WASHINGTON (CN) — As the nation hurtles closer to a national debt crisis, members of one of Congress’ more politically radical coalitions voiced hostility to compromise Thursday, instead insisting that Speaker Kevin McCarthy use his leverage to bring additional demands to the bargaining table.
Without some sort of deal, the country could be just days away from a first-ever default on its debt, some government officials have warned. Treasury Secretary Janet Yellen has predicted that the “X-date,” the day when the Treasury Department will run out of cash to pay down its debts, could come as soon as June 1.
But even as the deadline inches closer, negotiations between the White House and congressional Republicans led by Speaker McCarthy have been sluggish. GOP leadership has said that it would not support the Biden administration’s request to increase the debt limit without conditions — instead, Republicans have demanded that any debt ceiling legislation be paired with significant spending cuts.
GOP lawmakers have already passed legislation in the House that serves as their debt ceiling counteroffer. Marked by a reinstatement of work requirements for welfare programs and the elimination of certain tax incentives for renewable energy generation, the lower chamber earlier this month cleared a measure that would raise the national spending limit by around $1.5 trillion for a year and cap annual debt growth at just 1% for a decade.
Neither side has appeared willing over the past several months to cede ground in debt-ceiling negotiations, but optimism has grown this week among Republican leadership that a deal could be reached in the next few days. If successful, Congress would then need to pass compromise legislation with just days to go before the projected X-date.
Now, however, the House Freedom Caucus — a coalition of hard-right lawmakers — are threatening to throw a spanner in the works, suggesting in a Thursday letter to Speaker McCarthy that members would refuse to vote for a compromise if he does not double down on some key demands.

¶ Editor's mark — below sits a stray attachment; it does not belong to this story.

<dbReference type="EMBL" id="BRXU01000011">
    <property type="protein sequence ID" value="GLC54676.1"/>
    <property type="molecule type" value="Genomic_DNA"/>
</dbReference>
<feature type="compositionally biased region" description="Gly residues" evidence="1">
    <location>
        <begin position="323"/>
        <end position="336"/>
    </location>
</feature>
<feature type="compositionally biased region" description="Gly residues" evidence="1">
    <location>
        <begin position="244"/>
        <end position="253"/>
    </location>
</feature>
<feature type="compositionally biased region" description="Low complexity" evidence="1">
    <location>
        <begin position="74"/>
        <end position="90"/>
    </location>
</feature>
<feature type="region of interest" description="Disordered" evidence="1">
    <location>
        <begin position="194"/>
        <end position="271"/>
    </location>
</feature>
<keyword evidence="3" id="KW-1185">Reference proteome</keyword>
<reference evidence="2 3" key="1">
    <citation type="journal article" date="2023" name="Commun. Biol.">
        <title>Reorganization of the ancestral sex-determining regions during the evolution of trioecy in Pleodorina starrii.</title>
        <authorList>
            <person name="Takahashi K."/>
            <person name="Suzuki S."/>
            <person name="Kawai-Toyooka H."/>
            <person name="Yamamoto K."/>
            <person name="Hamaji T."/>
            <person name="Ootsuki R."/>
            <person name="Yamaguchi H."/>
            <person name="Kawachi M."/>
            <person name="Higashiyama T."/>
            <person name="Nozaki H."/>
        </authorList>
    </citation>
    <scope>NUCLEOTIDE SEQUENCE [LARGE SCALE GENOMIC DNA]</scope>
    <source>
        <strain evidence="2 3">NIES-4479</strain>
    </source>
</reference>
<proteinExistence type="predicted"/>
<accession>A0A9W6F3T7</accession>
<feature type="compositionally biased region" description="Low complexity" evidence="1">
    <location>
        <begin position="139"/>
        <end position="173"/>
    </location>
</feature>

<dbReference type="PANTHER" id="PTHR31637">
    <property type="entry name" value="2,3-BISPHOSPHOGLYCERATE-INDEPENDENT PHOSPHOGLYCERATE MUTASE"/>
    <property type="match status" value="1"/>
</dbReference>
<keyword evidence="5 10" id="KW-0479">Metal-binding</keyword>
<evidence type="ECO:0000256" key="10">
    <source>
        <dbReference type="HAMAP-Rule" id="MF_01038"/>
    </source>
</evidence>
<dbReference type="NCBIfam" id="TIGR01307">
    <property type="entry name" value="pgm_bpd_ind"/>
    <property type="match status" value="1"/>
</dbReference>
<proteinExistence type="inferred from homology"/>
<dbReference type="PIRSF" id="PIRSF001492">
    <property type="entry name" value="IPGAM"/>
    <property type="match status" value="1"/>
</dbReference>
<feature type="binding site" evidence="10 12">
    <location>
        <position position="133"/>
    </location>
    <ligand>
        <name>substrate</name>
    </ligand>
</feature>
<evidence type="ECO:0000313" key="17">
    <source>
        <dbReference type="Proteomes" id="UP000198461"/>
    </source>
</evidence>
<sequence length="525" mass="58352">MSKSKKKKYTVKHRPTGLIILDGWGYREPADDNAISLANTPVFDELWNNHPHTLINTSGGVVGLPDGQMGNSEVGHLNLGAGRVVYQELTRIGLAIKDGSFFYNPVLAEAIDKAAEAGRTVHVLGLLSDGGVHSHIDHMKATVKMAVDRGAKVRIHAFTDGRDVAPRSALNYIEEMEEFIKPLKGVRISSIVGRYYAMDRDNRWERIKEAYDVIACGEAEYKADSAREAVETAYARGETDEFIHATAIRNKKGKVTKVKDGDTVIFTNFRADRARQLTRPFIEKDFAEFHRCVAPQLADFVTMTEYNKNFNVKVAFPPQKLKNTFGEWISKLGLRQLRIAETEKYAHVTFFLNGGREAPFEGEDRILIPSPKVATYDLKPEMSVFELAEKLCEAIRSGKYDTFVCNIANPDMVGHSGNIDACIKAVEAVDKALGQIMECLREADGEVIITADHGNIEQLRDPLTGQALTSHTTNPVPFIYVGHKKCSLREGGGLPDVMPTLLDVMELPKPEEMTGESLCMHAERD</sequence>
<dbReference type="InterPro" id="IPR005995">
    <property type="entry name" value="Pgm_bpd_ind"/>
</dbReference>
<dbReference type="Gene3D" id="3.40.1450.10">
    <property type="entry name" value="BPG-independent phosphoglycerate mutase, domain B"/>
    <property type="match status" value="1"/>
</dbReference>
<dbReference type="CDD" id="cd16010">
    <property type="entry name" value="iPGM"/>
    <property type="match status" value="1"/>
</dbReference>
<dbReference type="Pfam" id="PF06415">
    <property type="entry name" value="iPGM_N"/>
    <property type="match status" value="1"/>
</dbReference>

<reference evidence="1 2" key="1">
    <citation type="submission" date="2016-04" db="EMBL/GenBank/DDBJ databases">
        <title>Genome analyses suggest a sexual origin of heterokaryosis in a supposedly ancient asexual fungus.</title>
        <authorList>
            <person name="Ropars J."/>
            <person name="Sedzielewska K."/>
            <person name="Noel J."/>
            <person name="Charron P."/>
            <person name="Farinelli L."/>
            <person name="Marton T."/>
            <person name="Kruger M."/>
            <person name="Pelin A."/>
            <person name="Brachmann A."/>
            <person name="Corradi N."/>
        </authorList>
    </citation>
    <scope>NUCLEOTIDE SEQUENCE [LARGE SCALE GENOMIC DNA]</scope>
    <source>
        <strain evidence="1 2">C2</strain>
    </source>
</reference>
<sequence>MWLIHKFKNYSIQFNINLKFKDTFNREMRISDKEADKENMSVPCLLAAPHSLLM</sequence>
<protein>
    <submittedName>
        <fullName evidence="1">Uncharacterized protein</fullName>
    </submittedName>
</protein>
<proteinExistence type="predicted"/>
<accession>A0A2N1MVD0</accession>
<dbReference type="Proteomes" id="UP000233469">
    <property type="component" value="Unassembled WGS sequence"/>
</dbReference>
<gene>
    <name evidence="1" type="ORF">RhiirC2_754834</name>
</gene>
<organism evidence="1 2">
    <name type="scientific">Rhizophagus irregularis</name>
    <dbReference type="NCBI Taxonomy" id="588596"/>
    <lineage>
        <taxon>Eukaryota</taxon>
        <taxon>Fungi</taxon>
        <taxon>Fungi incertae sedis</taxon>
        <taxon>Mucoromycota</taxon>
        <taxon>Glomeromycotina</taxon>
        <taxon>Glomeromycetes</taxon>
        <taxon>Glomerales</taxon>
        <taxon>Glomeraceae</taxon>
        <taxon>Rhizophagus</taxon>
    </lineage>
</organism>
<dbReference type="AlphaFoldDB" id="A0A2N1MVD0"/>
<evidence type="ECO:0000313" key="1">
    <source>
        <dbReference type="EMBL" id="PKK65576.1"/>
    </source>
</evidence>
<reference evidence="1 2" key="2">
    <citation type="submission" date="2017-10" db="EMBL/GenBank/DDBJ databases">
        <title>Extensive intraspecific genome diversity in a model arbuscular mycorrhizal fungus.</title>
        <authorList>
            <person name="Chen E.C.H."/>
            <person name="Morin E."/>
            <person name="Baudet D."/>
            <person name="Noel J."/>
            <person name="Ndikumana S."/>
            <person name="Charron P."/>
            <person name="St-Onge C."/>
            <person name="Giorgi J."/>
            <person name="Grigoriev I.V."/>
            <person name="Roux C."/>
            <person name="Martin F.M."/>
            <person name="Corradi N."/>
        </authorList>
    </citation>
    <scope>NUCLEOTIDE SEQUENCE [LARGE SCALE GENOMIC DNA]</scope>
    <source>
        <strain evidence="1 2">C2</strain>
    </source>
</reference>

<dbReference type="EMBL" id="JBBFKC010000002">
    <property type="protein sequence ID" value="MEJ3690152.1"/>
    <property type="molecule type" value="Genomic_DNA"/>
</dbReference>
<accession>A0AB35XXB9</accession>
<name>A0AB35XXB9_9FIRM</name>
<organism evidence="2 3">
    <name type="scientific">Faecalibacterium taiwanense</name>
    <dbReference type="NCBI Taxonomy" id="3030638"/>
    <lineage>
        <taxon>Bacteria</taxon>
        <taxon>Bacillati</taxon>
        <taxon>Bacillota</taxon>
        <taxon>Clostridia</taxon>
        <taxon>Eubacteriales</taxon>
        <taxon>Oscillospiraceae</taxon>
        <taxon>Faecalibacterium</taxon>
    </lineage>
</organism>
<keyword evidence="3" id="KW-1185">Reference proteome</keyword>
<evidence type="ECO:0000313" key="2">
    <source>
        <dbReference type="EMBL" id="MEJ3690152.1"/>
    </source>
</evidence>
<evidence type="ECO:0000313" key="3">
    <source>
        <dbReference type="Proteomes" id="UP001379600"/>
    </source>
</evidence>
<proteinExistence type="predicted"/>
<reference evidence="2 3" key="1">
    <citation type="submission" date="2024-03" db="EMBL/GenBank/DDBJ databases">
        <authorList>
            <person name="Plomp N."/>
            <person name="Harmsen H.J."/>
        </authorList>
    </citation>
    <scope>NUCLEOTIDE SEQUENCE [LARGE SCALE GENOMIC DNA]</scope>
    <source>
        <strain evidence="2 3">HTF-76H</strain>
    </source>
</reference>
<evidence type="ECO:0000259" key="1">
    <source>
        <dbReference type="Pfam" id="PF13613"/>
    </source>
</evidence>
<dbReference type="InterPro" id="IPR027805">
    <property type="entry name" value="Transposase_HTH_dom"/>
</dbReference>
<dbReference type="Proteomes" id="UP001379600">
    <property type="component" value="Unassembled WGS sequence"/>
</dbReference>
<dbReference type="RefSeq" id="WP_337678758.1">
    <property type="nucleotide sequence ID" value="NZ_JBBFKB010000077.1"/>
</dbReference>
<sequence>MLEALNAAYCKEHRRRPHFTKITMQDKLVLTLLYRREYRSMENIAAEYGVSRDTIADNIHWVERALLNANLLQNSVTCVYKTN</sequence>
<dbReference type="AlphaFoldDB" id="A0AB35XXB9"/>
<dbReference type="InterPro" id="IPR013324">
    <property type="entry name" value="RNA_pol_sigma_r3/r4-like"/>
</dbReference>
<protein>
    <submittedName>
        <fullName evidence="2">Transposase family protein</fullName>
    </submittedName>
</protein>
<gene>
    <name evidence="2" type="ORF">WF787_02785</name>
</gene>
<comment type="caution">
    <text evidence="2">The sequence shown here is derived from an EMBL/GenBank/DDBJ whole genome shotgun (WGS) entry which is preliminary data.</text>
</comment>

“As a result of your skilled leadership since your consequential election in January, Congressional Republicans have not been so united in decades,” says the letter, signed by Colorado Representative Lauren Boebert, Texas Congressman Chip Roy, Louisiana Representative Clay Higgins and more. “We firmly believe the best means to preserve Republican unity is to deploy it.”
Building on existing criticisms from some of its members, the Freedom Caucus questioned Yellen’s prediction of a June 1 default, calling it a “manufactured crisis.”
“The credibility of her projection suffers not only from its manipulative timing but also from Yellen’s spectacular prior failures to recognize our severe and lasting inflation while serving as Treasury Secretary and her refusal or inability to avert its development while serving as Federal Reserve Chair,” the letter states.
Yellen has said that her June 1 forecast is based on available data from the Treasury Department. Although she has previously said the X-date could be in flux, she has in recent days settled on an early June default as a likely scenario.
The Freedom Caucus also implored McCarthy to add additional provisions to Republicans’ debt-ceiling legislation, including language from a separate GOP border security bill that the lower chamber cleared in early May.
The coalition of lawmakers urged the speaker as well to support an effort to split certain funding cuts proposed in the debt limit bill — such as a provision that repealed funding to hire additional IRS agents — into separate legislation. The caucus reasoned that such a move would enable Congress to push the X-date past June.
Thursday’s letter repeats what has become a refrain among some Republican lawmakers, including Speaker McCarthy himself: placing blame for a potential default squarely on the White House’s shoulders.
“President Biden is entirely responsible for any breach in the debt ceiling, period,” the Freedom Caucus wrote. “Use our unity to make history.”
Congressional Democrats, meanwhile, have argued the opposite, blaming Republicans for what they see as holding the economy hostage in exchange for budget concessions.
“It’s amazing how people miss the obvious: there is only one person responsible for the debt ceiling hand grenade being at issue,” Rhode Island Senator Sheldon Whitehouse tweeted, referring to Speaker McCarthy. “Gaslighting this as ‘not his fault’ is obviously false. He’s the guy with the hand grenade.”
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